In preparing for their first EP, the Spiders Dressed in Red spent eight months engaged in a rigorous creative process. Michael views this extensive period spent working on music as time well spent.

“I’m kind of a perfectionist, and I did all the mixing for [the EP] and it just took a long time, and there were a lot of challenges with mixing I would say,” Michael said. “But I like that kind of stuff, so it’s a task that I want to overcome–it’s not something I dread.”

According to Michael, during their most recent practice sessions, the Spiders typically maintained “very strict rehearsals” in the weeks prior to their performance.

The band creates and releases music for their own enjoyment, but hopes that others can find meaning to their lyrics as well. Their songs are mostly inspired by personal experiences, yet they believe that each one can cater to every individual; lyrics are entirely open to interpretation.

“A lot of the time, I worry about my audience for music, but I make the music ultimately for myself and I can say that for the entire band,” Michael said. “I hope people enjoy it just as much as I do. All the songs on [the EP] are not really surface-value songs; a lot of them were written after experiences.”

They performed songs from their new EP as well as covers of classic songs such as The Penguins’ “Earth Angel” and Ritchie Valens’ “La Bamba,” breaking with a brief intermission in between sets. The band also sold pins, tees, and CDs to celebrate the release.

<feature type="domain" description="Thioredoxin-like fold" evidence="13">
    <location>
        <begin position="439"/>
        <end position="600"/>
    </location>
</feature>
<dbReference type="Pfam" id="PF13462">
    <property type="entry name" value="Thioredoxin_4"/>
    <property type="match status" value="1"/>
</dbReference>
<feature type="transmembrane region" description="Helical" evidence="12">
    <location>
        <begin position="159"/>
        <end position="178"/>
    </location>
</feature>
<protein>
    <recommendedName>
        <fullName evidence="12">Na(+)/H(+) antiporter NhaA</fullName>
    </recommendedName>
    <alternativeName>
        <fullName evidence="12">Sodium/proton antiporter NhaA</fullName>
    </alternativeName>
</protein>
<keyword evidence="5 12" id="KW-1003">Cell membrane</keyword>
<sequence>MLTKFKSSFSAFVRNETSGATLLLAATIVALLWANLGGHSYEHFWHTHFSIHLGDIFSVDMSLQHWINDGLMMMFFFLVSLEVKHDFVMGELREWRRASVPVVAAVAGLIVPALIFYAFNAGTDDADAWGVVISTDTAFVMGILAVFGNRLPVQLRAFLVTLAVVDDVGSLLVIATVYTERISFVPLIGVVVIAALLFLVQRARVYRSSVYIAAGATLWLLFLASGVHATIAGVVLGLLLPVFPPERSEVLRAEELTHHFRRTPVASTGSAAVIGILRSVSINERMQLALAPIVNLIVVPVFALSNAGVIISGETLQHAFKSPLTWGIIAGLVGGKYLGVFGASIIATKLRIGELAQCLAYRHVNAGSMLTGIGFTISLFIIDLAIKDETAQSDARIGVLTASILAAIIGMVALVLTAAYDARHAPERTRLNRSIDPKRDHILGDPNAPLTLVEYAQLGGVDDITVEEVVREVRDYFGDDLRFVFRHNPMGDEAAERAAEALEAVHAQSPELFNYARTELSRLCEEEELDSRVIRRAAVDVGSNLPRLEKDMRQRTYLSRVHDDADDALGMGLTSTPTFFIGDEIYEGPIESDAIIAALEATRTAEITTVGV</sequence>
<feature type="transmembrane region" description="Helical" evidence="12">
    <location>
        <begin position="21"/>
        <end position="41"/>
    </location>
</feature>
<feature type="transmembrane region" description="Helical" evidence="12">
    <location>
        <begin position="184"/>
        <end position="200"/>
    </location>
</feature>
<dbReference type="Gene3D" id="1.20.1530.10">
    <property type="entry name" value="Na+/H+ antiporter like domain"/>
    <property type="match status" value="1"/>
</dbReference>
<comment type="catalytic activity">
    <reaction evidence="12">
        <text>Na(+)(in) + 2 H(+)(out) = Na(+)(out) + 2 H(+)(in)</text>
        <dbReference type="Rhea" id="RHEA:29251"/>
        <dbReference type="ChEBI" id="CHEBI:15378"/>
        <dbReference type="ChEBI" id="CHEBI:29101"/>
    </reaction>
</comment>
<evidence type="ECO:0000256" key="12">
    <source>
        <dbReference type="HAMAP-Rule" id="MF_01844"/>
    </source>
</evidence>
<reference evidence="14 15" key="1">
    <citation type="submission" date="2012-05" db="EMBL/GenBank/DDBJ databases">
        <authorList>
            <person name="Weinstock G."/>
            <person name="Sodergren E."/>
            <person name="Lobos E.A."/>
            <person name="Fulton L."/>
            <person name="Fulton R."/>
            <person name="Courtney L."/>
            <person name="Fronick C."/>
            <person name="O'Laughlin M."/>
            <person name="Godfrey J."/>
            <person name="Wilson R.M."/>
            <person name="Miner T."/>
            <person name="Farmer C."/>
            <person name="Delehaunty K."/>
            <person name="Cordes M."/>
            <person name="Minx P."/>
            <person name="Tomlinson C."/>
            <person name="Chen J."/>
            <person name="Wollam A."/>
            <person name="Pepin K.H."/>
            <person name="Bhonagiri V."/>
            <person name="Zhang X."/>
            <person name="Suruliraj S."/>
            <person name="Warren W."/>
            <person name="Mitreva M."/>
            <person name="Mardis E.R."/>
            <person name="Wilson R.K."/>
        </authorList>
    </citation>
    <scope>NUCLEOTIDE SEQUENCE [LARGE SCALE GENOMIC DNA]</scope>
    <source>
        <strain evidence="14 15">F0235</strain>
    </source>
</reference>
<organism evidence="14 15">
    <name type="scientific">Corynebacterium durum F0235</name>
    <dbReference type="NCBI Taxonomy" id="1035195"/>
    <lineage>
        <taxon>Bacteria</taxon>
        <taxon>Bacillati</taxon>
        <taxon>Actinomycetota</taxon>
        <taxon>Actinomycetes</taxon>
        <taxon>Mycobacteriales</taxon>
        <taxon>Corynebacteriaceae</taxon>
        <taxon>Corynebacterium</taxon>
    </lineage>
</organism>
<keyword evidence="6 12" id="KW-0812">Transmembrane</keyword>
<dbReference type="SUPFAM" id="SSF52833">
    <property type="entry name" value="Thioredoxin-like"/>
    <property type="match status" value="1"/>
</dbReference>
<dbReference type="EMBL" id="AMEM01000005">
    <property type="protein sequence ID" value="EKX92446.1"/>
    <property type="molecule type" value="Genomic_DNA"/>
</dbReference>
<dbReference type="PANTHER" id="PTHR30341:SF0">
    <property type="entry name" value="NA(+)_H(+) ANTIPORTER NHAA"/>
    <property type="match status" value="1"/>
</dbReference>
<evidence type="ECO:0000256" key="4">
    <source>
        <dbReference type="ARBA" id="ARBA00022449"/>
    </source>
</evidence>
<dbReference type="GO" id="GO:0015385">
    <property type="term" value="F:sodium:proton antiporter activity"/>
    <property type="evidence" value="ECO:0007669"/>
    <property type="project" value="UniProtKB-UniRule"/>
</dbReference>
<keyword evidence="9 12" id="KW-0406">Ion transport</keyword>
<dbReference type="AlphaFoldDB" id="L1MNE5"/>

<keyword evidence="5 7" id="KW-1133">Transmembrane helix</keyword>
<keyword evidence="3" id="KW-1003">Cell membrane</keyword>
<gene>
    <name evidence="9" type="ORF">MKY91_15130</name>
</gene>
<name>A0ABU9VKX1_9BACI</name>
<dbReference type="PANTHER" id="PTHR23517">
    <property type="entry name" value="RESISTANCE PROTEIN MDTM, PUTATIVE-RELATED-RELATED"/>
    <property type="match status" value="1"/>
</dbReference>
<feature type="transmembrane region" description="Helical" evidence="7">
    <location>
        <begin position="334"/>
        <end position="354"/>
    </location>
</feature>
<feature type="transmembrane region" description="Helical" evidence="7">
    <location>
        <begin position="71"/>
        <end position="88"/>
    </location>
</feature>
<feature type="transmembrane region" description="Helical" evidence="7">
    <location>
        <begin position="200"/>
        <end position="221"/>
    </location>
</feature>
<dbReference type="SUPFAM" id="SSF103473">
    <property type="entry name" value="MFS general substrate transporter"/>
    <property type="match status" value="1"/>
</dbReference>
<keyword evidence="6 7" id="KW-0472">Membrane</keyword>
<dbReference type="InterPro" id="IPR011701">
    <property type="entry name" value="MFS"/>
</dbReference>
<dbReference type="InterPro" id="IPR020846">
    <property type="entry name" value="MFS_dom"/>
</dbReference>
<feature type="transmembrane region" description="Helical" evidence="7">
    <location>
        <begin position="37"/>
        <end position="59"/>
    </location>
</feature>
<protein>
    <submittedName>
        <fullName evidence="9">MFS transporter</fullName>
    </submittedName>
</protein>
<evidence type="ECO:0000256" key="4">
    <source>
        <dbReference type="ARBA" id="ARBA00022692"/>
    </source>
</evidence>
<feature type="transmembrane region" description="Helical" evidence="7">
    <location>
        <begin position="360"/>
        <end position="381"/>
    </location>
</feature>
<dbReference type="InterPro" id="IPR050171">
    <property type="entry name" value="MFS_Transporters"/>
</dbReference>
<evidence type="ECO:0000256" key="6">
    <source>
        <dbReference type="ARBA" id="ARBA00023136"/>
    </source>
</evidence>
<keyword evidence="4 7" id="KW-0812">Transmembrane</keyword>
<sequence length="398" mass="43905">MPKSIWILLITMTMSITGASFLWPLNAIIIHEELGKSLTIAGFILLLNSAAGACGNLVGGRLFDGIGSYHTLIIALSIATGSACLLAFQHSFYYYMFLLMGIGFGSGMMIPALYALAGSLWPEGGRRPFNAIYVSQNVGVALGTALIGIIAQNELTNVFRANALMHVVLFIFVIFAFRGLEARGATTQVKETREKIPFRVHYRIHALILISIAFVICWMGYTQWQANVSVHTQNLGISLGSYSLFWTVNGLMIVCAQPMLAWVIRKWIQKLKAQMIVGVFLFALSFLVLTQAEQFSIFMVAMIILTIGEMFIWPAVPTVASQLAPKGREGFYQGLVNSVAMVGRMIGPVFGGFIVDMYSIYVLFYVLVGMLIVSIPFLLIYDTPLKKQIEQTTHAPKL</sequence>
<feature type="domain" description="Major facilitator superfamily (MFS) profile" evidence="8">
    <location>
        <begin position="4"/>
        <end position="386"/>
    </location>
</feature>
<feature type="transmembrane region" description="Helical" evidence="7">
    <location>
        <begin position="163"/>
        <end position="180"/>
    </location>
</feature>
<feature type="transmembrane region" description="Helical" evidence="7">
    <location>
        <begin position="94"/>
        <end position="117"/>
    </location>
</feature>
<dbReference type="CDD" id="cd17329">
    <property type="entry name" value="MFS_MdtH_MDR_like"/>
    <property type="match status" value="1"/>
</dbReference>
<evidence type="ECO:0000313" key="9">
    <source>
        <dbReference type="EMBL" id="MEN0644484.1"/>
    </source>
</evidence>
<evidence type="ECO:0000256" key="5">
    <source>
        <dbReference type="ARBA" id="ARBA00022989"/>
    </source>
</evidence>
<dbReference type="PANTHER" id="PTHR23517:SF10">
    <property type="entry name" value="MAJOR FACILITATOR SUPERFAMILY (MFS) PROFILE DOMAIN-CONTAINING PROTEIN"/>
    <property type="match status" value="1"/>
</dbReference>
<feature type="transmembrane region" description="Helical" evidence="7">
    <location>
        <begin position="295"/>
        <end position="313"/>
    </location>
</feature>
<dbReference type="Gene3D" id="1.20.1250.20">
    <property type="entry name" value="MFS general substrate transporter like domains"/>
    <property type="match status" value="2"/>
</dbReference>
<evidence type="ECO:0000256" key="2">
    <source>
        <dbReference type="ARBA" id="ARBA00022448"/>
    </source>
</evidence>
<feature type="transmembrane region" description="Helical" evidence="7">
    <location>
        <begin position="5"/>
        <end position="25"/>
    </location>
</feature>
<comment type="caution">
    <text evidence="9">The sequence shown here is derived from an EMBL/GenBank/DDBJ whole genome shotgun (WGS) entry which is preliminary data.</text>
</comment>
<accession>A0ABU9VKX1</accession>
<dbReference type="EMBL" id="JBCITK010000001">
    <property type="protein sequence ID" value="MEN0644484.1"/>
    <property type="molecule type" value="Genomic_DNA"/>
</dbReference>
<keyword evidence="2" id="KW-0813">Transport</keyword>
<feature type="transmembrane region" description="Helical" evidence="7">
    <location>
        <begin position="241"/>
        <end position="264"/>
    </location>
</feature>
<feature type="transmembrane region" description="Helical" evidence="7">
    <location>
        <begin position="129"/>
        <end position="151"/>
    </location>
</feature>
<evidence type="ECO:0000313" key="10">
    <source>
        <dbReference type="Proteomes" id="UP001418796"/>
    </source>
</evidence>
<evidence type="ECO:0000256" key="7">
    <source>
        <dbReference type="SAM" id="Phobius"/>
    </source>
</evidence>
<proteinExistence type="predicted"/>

“During intermission,” Michael said to the audience, “you can purchase CDs, T-shirts–or friendships.”  

The shirts sold out halfway through the night, and the band scrambled for a blank sheet of paper to record the names and contact information of eager fans who wanted to get in on the next order.

Restaurant manager Parand Olamai believes that the band holds massive potential. A friend of Michael’s mother, Olamai also appreciates the feeling of familiarity when the band visits to perform.

“They’re just wonderful kids… it’s just a great small community and we know each other,” Olamai said.

Before Olamai let the Spiders Dressed in Red perform in front of her customers, she requested to hear a sample of their tunes. Needless to say, their music captivated her.

“Right away, I was like, ‘Yeah these guys are legit.’” Olamai said. “They may be young, but they really are great… I think the first time I booked them was at least six months ago so I heard their music and I loved their sound and their energy. They came in, they killed it. It actually was one of the best bands we’ve ever had, and I already had a lot of faith in them, but I was so pleasantly surprised. I was helping the [waitresses] bring out food, and I couldn’t help but shake my hips while I was serving.”  

Junior Kelsie Baus, a friend of the band, and Garcia’s girlfriend, junior Liz Carter, can attest to the band members’ upright, friendly personalities. For Carter, being in a relationship with a musician is an exciting part of her life. An artist herself, Carter enjoys creating pieces for Garcia as he does for her.

“It’s interesting, people are always really, really happy for me because I do art of Nate all the time, like every week, it’s crazy,” Carter said. “And then he’s writing songs about me, and this [relationship] is such a deal.”

In the future, Spiders Dressed in Red aspires to continue their musical careers and perform publicly for their fans.

“Our goal is to play at Musikfest this summer, and just to keep creating music, and not repeat our past tendencies,” Michael said.

The Spiders’ new EP is available on Spotify, Apple Music, SoundCloud, and Bandcamp.

“[We want to] keep progressing, and hopefully supporting ourselves,” Garcia said. “It’s the dream, really, it is.”